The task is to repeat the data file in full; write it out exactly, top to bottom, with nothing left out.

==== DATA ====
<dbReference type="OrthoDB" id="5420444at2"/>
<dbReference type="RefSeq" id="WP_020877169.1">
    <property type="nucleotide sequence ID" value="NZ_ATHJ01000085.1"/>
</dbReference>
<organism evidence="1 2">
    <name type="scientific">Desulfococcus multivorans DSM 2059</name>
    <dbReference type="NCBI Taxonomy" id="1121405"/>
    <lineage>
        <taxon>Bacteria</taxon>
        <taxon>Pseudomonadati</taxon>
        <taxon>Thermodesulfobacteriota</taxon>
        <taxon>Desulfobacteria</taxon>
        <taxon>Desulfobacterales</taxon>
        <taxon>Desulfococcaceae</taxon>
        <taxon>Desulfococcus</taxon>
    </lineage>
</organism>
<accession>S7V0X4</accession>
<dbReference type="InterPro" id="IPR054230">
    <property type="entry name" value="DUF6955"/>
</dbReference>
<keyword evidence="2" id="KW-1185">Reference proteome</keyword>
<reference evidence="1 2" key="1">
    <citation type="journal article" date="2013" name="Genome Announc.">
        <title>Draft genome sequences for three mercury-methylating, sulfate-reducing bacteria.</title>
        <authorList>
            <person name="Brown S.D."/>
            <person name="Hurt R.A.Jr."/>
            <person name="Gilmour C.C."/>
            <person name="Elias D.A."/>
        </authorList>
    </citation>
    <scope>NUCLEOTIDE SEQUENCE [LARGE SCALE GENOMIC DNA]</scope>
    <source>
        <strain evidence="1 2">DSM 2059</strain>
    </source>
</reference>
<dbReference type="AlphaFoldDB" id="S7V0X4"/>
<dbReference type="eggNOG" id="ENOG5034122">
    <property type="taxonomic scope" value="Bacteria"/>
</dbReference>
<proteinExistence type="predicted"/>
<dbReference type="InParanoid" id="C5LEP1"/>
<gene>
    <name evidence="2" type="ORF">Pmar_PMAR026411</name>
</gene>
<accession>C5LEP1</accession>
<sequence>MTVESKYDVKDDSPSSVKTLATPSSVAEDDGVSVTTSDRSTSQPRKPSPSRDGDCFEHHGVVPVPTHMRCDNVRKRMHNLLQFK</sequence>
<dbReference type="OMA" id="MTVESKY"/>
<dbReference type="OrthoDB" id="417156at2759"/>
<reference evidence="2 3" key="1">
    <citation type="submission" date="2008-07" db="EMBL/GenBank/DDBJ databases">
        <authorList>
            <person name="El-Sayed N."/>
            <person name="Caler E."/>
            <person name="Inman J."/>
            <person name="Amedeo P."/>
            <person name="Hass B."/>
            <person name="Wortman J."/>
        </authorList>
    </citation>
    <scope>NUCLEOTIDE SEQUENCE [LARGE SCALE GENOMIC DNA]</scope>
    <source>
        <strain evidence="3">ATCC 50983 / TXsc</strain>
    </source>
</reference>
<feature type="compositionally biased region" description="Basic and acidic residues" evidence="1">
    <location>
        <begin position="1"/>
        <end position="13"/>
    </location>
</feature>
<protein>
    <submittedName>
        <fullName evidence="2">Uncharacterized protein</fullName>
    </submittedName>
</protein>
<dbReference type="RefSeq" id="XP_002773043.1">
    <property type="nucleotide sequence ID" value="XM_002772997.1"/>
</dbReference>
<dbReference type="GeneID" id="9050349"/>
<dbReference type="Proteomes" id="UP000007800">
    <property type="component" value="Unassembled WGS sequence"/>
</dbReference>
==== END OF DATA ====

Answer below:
<dbReference type="OrthoDB" id="5420444at2"/>
<dbReference type="RefSeq" id="WP_020877169.1">
    <property type="nucleotide sequence ID" value="NZ_ATHJ01000085.1"/>
</dbReference>
<organism evidence="1 2">
    <name type="scientific">Desulfococcus multivorans DSM 2059</name>
    <dbReference type="NCBI Taxonomy" id="1121405"/>
    <lineage>
        <taxon>Bacteria</taxon>
        <taxon>Pseudomonadati</taxon>
        <taxon>Thermodesulfobacteriota</taxon>
        <taxon>Desulfobacteria</taxon>
        <taxon>Desulfobacterales</taxon>
        <taxon>Desulfococcaceae</taxon>
        <taxon>Desulfococcus</taxon>
    </lineage>
</organism>
<accession>S7V0X4</accession>
<dbReference type="InterPro" id="IPR054230">
    <property type="entry name" value="DUF6955"/>
</dbReference>
<keyword evidence="2" id="KW-1185">Reference proteome</keyword>
<reference evidence="1 2" key="1">
    <citation type="journal article" date="2013" name="Genome Announc.">
        <title>Draft genome sequences for three mercury-methylating, sulfate-reducing bacteria.</title>
        <authorList>
            <person name="Brown S.D."/>
            <person name="Hurt R.A.Jr."/>
            <person name="Gilmour C.C."/>
            <person name="Elias D.A."/>
        </authorList>
    </citation>
    <scope>NUCLEOTIDE SEQUENCE [LARGE SCALE GENOMIC DNA]</scope>
    <source>
        <strain evidence="1 2">DSM 2059</strain>
    </source>
</reference>
<dbReference type="AlphaFoldDB" id="S7V0X4"/>
<dbReference type="eggNOG" id="ENOG5034122">
    <property type="taxonomic scope" value="Bacteria"/>
</dbReference>
<proteinExistence type="predicted"/>
<dbReference type="InParanoid" id="C5LEP1"/>
<gene>
    <name evidence="2" type="ORF">Pmar_PMAR026411</name>
</gene>
<accession>C5LEP1</accession>
<sequence>MTVESKYDVKDDSPSSVKTLATPSSVAEDDGVSVTTSDRSTSQPRKPSPSRDGDCFEHHGVVPVPTHMRCDNVRKRMHNLLQFK</sequence>
<dbReference type="OMA" id="MTVESKY"/>
<dbReference type="OrthoDB" id="417156at2759"/>
<reference evidence="2 3" key="1">
    <citation type="submission" date="2008-07" db="EMBL/GenBank/DDBJ databases">
        <authorList>
            <person name="El-Sayed N."/>
            <person name="Caler E."/>
            <person name="Inman J."/>
            <person name="Amedeo P."/>
            <person name="Hass B."/>
            <person name="Wortman J."/>
        </authorList>
    </citation>
    <scope>NUCLEOTIDE SEQUENCE [LARGE SCALE GENOMIC DNA]</scope>
    <source>
        <strain evidence="3">ATCC 50983 / TXsc</strain>
    </source>
</reference>
<feature type="compositionally biased region" description="Basic and acidic residues" evidence="1">
    <location>
        <begin position="1"/>
        <end position="13"/>
    </location>
</feature>
<protein>
    <submittedName>
        <fullName evidence="2">Uncharacterized protein</fullName>
    </submittedName>
</protein>
<dbReference type="RefSeq" id="XP_002773043.1">
    <property type="nucleotide sequence ID" value="XM_002772997.1"/>
</dbReference>
<dbReference type="GeneID" id="9050349"/>
<dbReference type="Proteomes" id="UP000007800">
    <property type="component" value="Unassembled WGS sequence"/>
</dbReference>